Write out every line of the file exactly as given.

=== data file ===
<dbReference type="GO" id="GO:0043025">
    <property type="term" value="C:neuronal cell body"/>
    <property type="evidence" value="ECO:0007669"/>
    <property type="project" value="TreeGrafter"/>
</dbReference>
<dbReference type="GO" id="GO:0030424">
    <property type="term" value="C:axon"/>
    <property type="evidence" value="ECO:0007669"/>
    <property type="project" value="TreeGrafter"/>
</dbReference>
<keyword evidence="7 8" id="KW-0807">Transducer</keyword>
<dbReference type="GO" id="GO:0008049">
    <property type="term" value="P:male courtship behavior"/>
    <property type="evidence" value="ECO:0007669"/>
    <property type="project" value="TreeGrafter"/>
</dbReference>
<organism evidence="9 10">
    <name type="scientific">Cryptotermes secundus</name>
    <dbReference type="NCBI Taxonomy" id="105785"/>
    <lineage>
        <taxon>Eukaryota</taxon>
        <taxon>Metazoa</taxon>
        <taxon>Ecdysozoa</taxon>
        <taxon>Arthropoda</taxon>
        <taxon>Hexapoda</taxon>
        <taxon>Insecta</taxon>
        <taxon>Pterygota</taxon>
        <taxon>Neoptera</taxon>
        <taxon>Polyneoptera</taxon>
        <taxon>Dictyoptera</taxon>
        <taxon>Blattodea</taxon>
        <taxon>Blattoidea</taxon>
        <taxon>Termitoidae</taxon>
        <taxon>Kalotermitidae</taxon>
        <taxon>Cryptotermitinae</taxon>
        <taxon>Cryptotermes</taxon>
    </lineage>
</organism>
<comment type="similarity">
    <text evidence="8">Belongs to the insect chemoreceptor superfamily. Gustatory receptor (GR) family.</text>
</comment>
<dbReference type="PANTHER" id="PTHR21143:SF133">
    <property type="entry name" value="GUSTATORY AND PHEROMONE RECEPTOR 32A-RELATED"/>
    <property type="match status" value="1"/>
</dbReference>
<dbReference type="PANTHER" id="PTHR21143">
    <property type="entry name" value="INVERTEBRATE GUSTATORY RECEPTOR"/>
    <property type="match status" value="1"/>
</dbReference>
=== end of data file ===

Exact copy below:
<dbReference type="GO" id="GO:0043025">
    <property type="term" value="C:neuronal cell body"/>
    <property type="evidence" value="ECO:0007669"/>
    <property type="project" value="TreeGrafter"/>
</dbReference>
<dbReference type="GO" id="GO:0030424">
    <property type="term" value="C:axon"/>
    <property type="evidence" value="ECO:0007669"/>
    <property type="project" value="TreeGrafter"/>
</dbReference>
<keyword evidence="7 8" id="KW-0807">Transducer</keyword>
<dbReference type="GO" id="GO:0008049">
    <property type="term" value="P:male courtship behavior"/>
    <property type="evidence" value="ECO:0007669"/>
    <property type="project" value="TreeGrafter"/>
</dbReference>
<organism evidence="9 10">
    <name type="scientific">Cryptotermes secundus</name>
    <dbReference type="NCBI Taxonomy" id="105785"/>
    <lineage>
        <taxon>Eukaryota</taxon>
        <taxon>Metazoa</taxon>
        <taxon>Ecdysozoa</taxon>
        <taxon>Arthropoda</taxon>
        <taxon>Hexapoda</taxon>
        <taxon>Insecta</taxon>
        <taxon>Pterygota</taxon>
        <taxon>Neoptera</taxon>
        <taxon>Polyneoptera</taxon>
        <taxon>Dictyoptera</taxon>
        <taxon>Blattodea</taxon>
        <taxon>Blattoidea</taxon>
        <taxon>Termitoidae</taxon>
        <taxon>Kalotermitidae</taxon>
        <taxon>Cryptotermitinae</taxon>
        <taxon>Cryptotermes</taxon>
    </lineage>
</organism>
<comment type="similarity">
    <text evidence="8">Belongs to the insect chemoreceptor superfamily. Gustatory receptor (GR) family.</text>
</comment>
<dbReference type="PANTHER" id="PTHR21143:SF133">
    <property type="entry name" value="GUSTATORY AND PHEROMONE RECEPTOR 32A-RELATED"/>
    <property type="match status" value="1"/>
</dbReference>
<dbReference type="PANTHER" id="PTHR21143">
    <property type="entry name" value="INVERTEBRATE GUSTATORY RECEPTOR"/>
    <property type="match status" value="1"/>
</dbReference>